Phillip Shabazz is the author of Flames in The Fire, XYZoom, Freestyle and Visitation, and a novel in verse, When the Grass Was Blue. His poetry has been included in the anthologies, Literary Trails of the North Carolina Piedmont: A Guidebook, and Home Is Where: African-American Poetry from the Carolinas.
He works as a poet-in the-schools in North Carolina. Previous publication credits include: Across The Margin, American Voice, Fine Lines, Galway Review, Obsidian, and Louisville Review.
Away from home, it’s been years since I’ve seen my father; after all, if I am to map out the road to find him, I’ve nothing to lose on this island of the East inside the surf-breathing sunlight the splashes do not shadow only fill the sea. I’ve nothing to lose on the sleepy bridges of air arching over the coastline. That from this bowl in my hand I pour wine on the sand, not to stay lost like some men— but to reconnect with my father. End this long silence before the doors close. Leave us split into nowhere.
Here the foot soldiers jostle for a top spot at the table in the temple. I only visit to pray. I’ve been silenced for being a bad believer. The faces seen through windows, the mouths open, each one unwritten like whispers circulating a family secret. To my father who has left me sitting on the stairs, to the priest who promises paradise if I stay, I am a lamplight in the summer sunset. I am Machiavelli standing in the lamplight. Since my return, on this evening I see my father in Machiavelli the way a lamplight shows a kid clicking it off. Within the halls raw bitterness and a mafia of stares spread grins into grins. Bleed them for all they’re worth. So many swear words unspoken at once, it’s as though spit holds back the name calling. Even when I shut my eyes, I sense night falling over the holy book and other books beside it. How doubt fields my questions that are answered, but not clear enough. And only since my voice has been silenced into the walls our link remains somewhat broken. I am here. They are there. That’s heaven enough for me and hell enough to scatter the hush into jazz without dogma, toward sea and spring. Never mind that I can’t sit next to the man-god, to adore his maple-shaded skin. Instead I handle him with gloves the way a mortician does the dead. I handle him, blade in my sock— better free than a slave, better plus than a minus.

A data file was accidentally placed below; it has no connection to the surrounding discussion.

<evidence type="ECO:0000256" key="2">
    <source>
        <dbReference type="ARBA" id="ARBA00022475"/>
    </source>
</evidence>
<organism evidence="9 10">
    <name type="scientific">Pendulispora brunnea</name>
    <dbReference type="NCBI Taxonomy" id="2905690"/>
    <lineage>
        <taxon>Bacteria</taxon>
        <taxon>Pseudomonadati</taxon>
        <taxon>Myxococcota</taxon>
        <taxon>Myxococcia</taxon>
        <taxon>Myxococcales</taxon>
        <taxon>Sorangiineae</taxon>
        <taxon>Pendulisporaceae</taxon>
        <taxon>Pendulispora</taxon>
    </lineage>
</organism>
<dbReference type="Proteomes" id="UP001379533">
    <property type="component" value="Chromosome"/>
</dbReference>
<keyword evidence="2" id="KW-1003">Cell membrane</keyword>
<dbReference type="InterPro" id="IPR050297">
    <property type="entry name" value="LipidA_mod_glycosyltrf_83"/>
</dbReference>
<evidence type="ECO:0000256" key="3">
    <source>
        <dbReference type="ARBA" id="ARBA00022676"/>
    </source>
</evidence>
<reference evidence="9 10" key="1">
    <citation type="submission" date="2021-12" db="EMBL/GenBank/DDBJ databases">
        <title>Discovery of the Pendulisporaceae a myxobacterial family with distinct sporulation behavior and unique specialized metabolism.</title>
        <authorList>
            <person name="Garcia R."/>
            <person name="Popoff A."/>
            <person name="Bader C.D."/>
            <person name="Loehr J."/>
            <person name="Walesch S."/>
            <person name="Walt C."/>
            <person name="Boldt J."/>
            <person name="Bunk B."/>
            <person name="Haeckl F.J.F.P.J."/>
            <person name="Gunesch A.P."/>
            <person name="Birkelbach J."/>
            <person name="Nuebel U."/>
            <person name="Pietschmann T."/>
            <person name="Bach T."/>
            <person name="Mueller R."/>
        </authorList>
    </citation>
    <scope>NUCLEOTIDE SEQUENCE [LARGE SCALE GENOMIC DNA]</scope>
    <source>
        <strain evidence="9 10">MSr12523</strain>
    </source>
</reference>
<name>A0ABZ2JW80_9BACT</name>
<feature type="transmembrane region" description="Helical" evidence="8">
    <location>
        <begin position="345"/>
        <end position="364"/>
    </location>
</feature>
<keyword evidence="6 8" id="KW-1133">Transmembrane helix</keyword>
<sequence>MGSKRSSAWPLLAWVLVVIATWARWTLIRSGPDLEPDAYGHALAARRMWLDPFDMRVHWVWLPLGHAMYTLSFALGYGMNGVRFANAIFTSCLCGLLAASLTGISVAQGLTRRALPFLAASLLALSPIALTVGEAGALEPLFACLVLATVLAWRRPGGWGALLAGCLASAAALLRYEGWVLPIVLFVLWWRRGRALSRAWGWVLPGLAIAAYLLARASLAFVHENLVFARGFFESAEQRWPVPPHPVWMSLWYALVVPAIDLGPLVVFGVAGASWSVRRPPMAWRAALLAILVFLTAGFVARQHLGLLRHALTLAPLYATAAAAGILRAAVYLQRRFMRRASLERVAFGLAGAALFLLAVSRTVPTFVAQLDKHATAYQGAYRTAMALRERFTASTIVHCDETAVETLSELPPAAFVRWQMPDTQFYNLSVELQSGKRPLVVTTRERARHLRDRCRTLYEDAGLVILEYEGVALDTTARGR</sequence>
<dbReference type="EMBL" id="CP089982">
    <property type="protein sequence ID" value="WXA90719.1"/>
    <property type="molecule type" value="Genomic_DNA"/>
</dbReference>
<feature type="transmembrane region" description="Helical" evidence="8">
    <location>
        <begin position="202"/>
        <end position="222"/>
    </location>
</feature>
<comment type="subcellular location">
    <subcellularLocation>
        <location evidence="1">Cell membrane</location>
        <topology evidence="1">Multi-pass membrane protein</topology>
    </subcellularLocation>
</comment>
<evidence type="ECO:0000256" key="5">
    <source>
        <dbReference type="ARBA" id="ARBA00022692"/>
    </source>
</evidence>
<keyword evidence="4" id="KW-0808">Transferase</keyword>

Out of a time digging television for rest on a lean cot, bone-tired after an eight-hour squeeze, in smoke-stained walls of weed heads, I breathe in clouds to drift farther into a netherworld—moon, closure, autumn. Only sharpened steel edges stayed and many icepick scars from my dissent against sadness lingered in the head. The brute I’d become pulled me into a field of stars. A son half-lost, but game. When my father and I talked he didn’t know my blood mumbled a silent sea song. Almost nothing was said. I layback with cold beer, listened to tales of his AWOL and girlfriend in Paris during the Good War. Colette, her name touched his tongue. And throwing away the bottle, how happy he seemed to remember her. How lovely to love a memory, I thought to myself when he’d gone to bed. I sang in my dream— a pumpkin moon faded into the grass.